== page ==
ELDRIDGE — A 12-year-old boy who brought a loaded gun into his classroom at North Scott Junior High has been arrested and charged with attempted murder, authorities said Friday.
No shots were fired, no one was injured, and a teacher at the school disarmed the student before police arrived, according to a statement from Eldridge Police Chief David Kopatich. Police recovered a weapon described only as a .22 caliber handgun.
The boy, who was not identified by authorities, was being held at the Scott County Juvenile Detention facility, police said. Along with the attempted murder charge, he faces an additional felony for carrying a gun on school property, according to police.
No additional details were immediately available from the Eldridge Police Department, which is handling the investigation. Police would not disclose whether the boy was targeting a specific person in the classroom or threatening others generally. They also would not say how the child got the gun.
North Scott Community Schools Superintendent Joe Stutting praised the actions of the junior high staff, saying the teacher who obtained the gun “did a phenomenal job handling the situation (and) keeping people safe.”
The school district does routine safety training to prepare for such emergencies, he said, but the outcome ultimately depended on the way the teacher and school staff reacted.
“It made all the difference in the world,” he said.
In an email sent out Friday morning, school officials alerted parents to a lockdown at the junior high school. They noted everyone was safe and asked parents “not come to school or call as we process the situation with students and staff.”
“Our administration is working with law enforcement to ensure the situation is being handled thoroughly,” the notice read. “Administration, law enforcement, and counselors will be visiting every junior high classroom to ensure our students feel safe.”
By late Friday morning, several children were seen leaving school early with their parents. Among them was Chase Wheeler, a seventh-grader at the junior high school, who said he was in social studies class when the boy pulled out the gun. Frightened over the episode, he asked his mother to pick him up from school.
Amy Wheeler, his mother, was at a nearby gas station when she got the call from her son, and started “freaking out.” Although now relieved her son is safe, she questioned how a boy in his class obtained a gun in the first place.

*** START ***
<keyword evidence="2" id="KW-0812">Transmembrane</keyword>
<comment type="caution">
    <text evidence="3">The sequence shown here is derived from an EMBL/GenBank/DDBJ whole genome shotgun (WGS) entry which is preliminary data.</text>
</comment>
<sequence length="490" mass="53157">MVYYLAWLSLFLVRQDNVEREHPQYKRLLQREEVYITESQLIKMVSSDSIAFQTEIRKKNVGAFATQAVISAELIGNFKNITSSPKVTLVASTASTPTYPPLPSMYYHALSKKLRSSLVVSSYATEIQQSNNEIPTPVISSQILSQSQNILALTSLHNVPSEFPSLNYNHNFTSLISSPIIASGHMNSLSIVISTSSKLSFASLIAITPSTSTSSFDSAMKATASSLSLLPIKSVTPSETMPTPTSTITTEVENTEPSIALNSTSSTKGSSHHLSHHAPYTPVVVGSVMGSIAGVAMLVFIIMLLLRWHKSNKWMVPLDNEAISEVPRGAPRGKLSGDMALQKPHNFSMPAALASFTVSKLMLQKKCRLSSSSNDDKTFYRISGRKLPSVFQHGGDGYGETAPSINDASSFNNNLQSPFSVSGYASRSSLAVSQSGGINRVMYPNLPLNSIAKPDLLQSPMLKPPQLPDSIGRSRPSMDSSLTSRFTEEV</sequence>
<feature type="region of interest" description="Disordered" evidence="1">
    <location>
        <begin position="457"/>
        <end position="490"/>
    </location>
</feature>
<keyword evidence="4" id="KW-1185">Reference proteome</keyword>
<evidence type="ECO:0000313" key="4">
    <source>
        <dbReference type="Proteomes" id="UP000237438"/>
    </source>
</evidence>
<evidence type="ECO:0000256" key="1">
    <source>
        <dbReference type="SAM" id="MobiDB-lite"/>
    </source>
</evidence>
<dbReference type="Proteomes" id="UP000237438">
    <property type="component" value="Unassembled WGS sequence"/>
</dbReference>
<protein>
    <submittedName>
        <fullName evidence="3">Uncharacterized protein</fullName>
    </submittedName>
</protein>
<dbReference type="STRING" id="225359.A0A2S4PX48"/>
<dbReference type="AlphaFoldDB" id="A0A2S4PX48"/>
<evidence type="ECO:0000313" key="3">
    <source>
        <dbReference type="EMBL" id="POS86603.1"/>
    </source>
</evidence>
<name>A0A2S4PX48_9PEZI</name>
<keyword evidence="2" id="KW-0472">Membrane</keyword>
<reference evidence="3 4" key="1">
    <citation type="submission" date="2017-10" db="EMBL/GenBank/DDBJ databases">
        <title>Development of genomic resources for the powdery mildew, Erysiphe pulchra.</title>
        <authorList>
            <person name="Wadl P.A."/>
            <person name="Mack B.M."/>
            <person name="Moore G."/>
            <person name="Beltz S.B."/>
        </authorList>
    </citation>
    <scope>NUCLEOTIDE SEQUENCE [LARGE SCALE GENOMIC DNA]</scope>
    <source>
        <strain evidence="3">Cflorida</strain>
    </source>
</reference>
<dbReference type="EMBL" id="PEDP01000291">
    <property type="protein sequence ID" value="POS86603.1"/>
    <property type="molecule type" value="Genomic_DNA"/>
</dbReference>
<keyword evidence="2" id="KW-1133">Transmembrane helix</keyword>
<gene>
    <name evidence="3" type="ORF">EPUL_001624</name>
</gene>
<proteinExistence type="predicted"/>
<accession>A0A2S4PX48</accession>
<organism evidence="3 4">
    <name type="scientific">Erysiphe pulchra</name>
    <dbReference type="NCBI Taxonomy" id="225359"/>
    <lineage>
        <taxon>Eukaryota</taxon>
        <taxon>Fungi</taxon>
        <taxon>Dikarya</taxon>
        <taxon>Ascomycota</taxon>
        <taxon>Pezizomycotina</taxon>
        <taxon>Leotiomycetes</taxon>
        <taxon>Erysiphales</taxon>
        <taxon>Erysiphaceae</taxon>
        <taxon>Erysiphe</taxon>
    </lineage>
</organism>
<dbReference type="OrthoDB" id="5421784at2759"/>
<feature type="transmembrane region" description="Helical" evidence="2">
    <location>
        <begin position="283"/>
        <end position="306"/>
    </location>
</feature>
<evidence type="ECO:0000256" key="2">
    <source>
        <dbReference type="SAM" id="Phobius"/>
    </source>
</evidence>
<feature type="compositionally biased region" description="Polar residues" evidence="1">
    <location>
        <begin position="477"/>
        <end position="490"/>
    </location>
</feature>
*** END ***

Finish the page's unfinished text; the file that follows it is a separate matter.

“It’s a crazy world out here,” she said.
Police with the Scott County Sheriff’s Office and the Eldridge Police Department maintained a presence on school grounds through the end of the day. As some children were being let out around 2:15 p.m., an armed officer was seen holding the door open for a group of students as they left to board yellow school buses waiting in the parking lot.
While authorities say no one was physically harmed during this incident, the event occurs amid heightened fear for the safety of schoolchildren following deadly shootings around the nation.
Within the past year, mass-school shootings in Florida and Texas have prompted state lawmakers around the country to introduce gun-control legislation, additional resources for armed police officers in schools and security-related building upgrades. As of April, the National Conference of State Legislatures had identified more than 200 bills or resolutions introduced in 39 states concerning school safety.
In Iowa, a law was passed this year to make active-shooter drills mandatory in all schools. It cleared the House and Senate with bipartisan support and was approved by Republican Gov. Kim Reynolds in April.
Classes are scheduled to resume Tuesday. Stutting said staff will continue to work to "make our kids feel safe again when they come back."